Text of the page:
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Used to the Challenge

Simone Young, the first female conductor to appear with Los Angeles Opera, has had similar experiences around the world

September 01, 2002|JAN BRESLAUER

The stage of the Dorothy Chandler Pavilion has been transformed into the fanciful world of a bygone-era western movie: On one side, a cutaway cabin complete with a politically questionable Indian couple inside and a hitching rail outside; on the other, a woodsy hill with a tunnel passageway.

An extremely patient pinto named Flash, saddled and bridled in his western show-biz best, is being ridden for the first time by game but tentative soprano Catherine Malfitano. Around and around the circular track they go, disappearing into the mountain tunnel and emerging around the other side again--sometimes together, sometimes not.

Malfitano, who is making her role debut as the Bible-toting and saloon-owning heroine Minnie, and Flash, who has a non-singing role, star with Los Angeles Opera artistic director Placido Domingo in Puccini's "The Girl of the Golden West," opening Wednesday at the Music Center.

Yet there is more than one stylish heroine on stage on this recent night.

Looking like yet another Minnie, conductor Simone Young holds forth from the front of the stage, guiding pianist and singers through sections of the score even as Malfitano and her mount make their rounds. Like the soprano, she has long hair and wears a flowing black dress. But her footwear is definitely not of the cowgirl variety.

On Young's feet are what must be the single most you-go-girl pair of stilettos worn by a conductor, well, anywhere, ever. About 5 inches high, with metallic heels and leather straps adorned with buckles, they've already become the talk of the building. "It's a bit of a personal quirk," Young says of her passion for shoes, walking impressively well on the delicate devices as she makes her way to a rehearsal-break dinner.

It's also the kind of unapologetic gesture that typifies the personality of this woman who is not only an internationally recognized conductor, but also the music and artistic director of Opera Australia.

"There's nothing I like better than a challenge and nothing I like better than proving critics wrong," Young says. "So somebody says, 'No, you can't possibly do that,' that's just incentive for me to get in there and do that. Maybe it's just the Irish in me."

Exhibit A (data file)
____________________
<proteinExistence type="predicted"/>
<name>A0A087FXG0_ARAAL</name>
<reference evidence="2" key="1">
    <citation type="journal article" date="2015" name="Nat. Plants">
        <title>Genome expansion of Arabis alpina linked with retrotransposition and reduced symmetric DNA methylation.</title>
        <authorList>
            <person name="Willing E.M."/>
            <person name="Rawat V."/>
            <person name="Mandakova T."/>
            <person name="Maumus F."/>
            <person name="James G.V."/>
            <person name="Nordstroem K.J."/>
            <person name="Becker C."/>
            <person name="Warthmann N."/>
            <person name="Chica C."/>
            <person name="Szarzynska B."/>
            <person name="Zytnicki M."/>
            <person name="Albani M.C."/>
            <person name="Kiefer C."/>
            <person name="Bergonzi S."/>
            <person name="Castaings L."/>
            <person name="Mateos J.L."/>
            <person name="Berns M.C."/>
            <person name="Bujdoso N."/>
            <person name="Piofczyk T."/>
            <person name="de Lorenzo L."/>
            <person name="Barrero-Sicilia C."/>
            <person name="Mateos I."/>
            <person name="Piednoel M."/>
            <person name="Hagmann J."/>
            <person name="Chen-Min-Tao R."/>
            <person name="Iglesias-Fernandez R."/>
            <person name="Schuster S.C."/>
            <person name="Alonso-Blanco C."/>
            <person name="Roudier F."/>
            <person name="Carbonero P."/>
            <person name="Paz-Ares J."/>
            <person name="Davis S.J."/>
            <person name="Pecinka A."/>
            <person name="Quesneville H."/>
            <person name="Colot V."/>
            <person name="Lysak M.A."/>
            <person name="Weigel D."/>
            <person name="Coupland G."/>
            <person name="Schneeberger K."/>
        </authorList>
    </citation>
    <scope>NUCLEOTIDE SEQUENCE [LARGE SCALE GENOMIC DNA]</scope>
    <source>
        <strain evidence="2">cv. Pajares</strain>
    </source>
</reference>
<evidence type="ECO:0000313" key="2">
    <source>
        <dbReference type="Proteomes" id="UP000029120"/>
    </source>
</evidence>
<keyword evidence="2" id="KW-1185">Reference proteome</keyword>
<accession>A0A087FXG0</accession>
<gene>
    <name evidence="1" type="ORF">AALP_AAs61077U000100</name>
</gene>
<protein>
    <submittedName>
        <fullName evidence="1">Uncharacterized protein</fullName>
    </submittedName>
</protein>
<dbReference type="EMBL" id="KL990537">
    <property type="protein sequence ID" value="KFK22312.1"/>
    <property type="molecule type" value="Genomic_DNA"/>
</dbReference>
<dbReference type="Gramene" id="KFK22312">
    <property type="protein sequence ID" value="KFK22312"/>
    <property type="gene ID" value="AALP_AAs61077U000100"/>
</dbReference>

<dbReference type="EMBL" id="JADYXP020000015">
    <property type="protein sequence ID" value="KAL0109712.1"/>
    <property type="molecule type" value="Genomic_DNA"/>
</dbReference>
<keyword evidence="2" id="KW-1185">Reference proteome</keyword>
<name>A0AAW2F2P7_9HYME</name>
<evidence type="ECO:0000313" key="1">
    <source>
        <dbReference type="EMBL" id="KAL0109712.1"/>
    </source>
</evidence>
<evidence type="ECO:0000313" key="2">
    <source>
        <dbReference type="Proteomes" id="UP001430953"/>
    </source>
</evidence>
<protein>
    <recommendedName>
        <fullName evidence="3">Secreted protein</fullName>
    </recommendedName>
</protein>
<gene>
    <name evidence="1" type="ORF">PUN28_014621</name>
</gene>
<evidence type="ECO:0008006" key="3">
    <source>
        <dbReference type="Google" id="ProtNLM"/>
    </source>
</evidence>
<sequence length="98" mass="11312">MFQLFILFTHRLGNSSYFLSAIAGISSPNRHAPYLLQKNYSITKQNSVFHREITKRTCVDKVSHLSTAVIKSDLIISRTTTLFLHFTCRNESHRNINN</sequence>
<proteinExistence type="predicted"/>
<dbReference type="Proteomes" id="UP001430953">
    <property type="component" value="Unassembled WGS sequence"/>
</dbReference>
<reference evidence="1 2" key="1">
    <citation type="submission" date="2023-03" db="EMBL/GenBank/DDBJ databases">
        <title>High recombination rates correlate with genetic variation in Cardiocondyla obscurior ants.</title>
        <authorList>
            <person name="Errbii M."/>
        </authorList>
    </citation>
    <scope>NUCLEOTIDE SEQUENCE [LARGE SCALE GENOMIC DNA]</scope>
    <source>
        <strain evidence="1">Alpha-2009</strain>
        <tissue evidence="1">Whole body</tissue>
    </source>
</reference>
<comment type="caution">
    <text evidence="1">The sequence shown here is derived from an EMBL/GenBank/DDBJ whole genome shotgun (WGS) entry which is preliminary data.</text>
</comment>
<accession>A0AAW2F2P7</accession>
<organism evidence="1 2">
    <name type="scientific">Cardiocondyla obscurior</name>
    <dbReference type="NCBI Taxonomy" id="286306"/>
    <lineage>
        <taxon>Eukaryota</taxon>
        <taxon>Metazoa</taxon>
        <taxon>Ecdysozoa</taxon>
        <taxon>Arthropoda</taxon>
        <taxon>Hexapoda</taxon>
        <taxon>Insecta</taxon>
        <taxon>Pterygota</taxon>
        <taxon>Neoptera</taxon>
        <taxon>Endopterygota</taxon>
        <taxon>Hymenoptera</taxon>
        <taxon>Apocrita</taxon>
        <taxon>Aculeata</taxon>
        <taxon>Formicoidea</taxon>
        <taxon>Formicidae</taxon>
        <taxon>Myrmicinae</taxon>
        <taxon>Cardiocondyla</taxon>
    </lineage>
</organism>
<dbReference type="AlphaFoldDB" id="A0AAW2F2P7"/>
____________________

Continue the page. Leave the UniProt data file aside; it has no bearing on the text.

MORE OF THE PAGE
Even in 2002, going against the grain is often the lot of the Minnies and Simone Youngs of the world--women who operate in realms still overwhelmingly dominated by men. "It keeps coming up every time I go to a new city and, once again, it's the first time they've had a woman conducting," Young says. "For example, here. I hadn't realized it's the first time you've had a woman conducting at the Los Angeles Opera.

"I was the first woman to conduct in both houses in Vienna, the first woman to conduct in Munich at the opera and in Hamburg at the opera and in Paris at the opera and just recently in Linz at the Bruchner House," Young continues, reciting a litany obviously not for the first time. "It surprises me every time. And yet, it shouldn't. It's still the way of the world, and it's going to be a few years before things change. It's a reality that's changing, but it's still the contemporary reality."

As Young's experience attests, such change typically happens one person at a time. "The nice thing is I think I've got to the stage where it's not really an issue as far as I'm concerned," she says. "It's just about the work now. As anybody will tell you who works with me, it makes absolutely no difference after the initial surprise and the constant amusement at my shoes."

Based on a 1905 play by American playwright and producer David Belasco, Puccini's "The Girl of the Golden West" is set in a mythical version of Gold Rush California. The picaresque tale follows Minnie, whose heart is stolen by fugitive bandit Dick Johnson (Domingo, who will share the role with Luis Lima), whom she redeems with her love.

It's a work that admirers often acknowledge as something of a guilty pleasure. "I adore it," Young says. "It's an absolutely gorgeous score." But, she is quick to add, "it's problematic."

The problems lie in the libretto's racial, ethnic and cultural stereotypes. "It's the original spaghetti western, it really is," Young says. "It's a great story, it's just got some very strange moments. The Italian-speaking Indians--they say 'ugh.' Actually its 'oog' in Italian. With contemporary sensibilities, some of that's a little cringe-making. We have to make it as feasible and as belonging to its time as is possible."

While the opera is extremely accessible, there are several reasons why it is not performed as often as, say, "Madame Butterfly" or "Tosca." One is that it is more difficult to cast. "It takes a rare combination of three exceptional principals," Young says. "You need an exceptional woman as Minnie. She has to be able to do anything vocally, from really soft to really big, up high to down low."

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